Alex Brandon / AP file photo

Lawmakers Propose Reforms Following ‘Flagrant Mismanagement’ of Trump Hotel Lease

Oversight of the lease has been the subject of controversy for years from lawmakers, government watchdogs and outside groups.

Following the “flagrant mismanagement” by the government’s landlord of the lease for the Trump International Hotel in Washington, D.C., House Democrats suggested a series of reforms to prevent similar issues going forward. 

The Democratic staff on the House Transportation and Infrastructure Committee released a report on Thursday summarizing its investigations into the General Services Administration's handling of the lease for the Trump hotel located in the Old Post Office building. Since President Trump did not fully divest from his businesses upon becoming president, this has been the subject of controversy among lawmakers, government watchdogs and outside groups. Previous reports have shown financial losses, low occupancy rates at the hotel, profits from foreign governments and other ethics issues. The new report notes those problems as well, but also suggests legislative solutions. 

“This report brings to light GSA’s flagrant mismanagement of the Old Post Office lease and its attempt to duck its responsibility to support and defend the U.S. Constitution’s emoluments clauses,” said Rep. Peter DeFazio, D-Ore., committee chairman. “GSA kept the American people in the dark about the poor financial health of the hotel, and most importantly who was spending money at the hotel and how it might be influencing the Trump administration.” 

The GSA inspector general recommended in a January 2019 report, which the new congressional one reflects, that GSA conduct a legal review of the lease. While GSA formally agreed with the recommendation, it has yet to “properly address the issue” almost three years later, said the Democratic committee staff in the new report. 

This “indicates that legislative action may be needed to ensure GSA is appropriately managing its outleases and to enhance oversight of these critical ethical and constitutional issues so that they are avoided in the future,” the report continued. Legislative recommendations presented by the majority staff are the following:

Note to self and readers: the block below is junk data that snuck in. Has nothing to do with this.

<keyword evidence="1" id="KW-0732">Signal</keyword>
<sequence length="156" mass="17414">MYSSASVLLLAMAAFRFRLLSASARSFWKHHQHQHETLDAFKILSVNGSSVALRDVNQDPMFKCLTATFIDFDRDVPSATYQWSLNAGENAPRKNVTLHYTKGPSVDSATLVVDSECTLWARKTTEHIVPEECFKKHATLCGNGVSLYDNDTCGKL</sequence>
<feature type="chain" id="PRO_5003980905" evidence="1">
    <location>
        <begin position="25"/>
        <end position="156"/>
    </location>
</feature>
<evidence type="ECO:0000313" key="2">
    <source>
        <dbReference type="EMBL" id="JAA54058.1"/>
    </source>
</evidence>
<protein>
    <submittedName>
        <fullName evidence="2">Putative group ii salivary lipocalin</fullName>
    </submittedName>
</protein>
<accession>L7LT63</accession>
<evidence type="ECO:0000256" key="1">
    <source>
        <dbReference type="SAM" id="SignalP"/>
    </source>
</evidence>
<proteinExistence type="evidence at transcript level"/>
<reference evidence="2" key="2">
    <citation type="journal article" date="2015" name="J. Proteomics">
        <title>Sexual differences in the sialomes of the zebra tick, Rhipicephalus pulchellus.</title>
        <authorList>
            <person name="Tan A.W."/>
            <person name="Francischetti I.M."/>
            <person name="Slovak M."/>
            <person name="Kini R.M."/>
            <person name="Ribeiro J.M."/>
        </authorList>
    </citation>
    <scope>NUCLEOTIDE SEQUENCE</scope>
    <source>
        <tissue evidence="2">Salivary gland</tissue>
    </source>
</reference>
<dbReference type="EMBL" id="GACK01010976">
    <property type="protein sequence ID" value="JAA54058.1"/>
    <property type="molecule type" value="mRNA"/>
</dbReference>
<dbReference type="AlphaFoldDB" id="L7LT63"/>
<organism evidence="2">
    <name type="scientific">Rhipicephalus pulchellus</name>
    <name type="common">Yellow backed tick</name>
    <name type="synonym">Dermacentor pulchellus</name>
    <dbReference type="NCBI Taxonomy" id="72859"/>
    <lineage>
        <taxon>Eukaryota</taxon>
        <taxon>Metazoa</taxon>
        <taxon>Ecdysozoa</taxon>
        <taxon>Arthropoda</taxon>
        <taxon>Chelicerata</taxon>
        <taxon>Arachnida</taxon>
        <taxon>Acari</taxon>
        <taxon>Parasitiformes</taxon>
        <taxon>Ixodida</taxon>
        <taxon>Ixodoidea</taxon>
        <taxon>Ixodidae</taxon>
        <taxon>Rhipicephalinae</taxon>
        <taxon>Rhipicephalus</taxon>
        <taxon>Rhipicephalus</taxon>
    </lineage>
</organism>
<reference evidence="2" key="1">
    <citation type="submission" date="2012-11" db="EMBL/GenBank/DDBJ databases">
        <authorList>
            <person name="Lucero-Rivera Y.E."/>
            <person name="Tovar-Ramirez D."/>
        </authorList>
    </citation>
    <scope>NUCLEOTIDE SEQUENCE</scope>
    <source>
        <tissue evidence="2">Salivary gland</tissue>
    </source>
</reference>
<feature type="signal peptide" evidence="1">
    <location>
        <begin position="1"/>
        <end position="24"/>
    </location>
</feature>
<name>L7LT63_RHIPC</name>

• Requiring GSA’s outleases to include audit rights for GSA and its inspector general;
  • Banning the GSA administrator or designee from entering into outleases that don’t have “interested parties” clauses, which “at a minimum includes a prohibition on any federally elected official or Cabinet member to share, participate in, or benefit from an outlease;”
  • Requiring notice to Congress about outleases or sales of them that have 50% or more usable square feet; and,
  • Requiring GSA to request a review by the Committee on Foreign Investment in the United States for proposed outleases if the facility is near a military installation or other sensitive government location. 

No specific bills addressing these suggestions have been introduced yet. However, the report also noted that at least two bills the House passed––the For the People Act and Protecting Our Democracy Act––would address some of the issues the staff said it has exposed in investigating the lease. 

GSA did not respond for comment on the report, but GSA Administrator Robin Carnahan spoke about how the agency is approaching the lease under her tenure during a hearing for the transportation committee's Economic Development, Public Buildings and Emergency Management panel on November 2.

“I know that this is an important topic. I know that there is a lot of history about this that long predates my arrival four months ago at GSA and I very much respect Congress' oversight role in all of this,” she said. “I have instructed the team to ensure that the tenant is fully compliant with all of its lease obligations and that we at GSA are being as transparent as we possibly can be with the committee and its oversight requests and always focused on doing everything we can to protect the public’s interests in every way. So, I cannot turn back the clock on things that have happened in the past, but I can commit that going forward I am very interested in making sure we have the right procedures in place for these kinds of outleases and that Congress’ role in that is one that is appropriate.”

In October, Democrats on the House Oversight and Reform Committee, which has also been investigating the lease, released documents that raised what they called “new and troubling questions” about the financial situation. Despite the news report in November that an outside group is acquiring the lease, the Democrats’ probes continued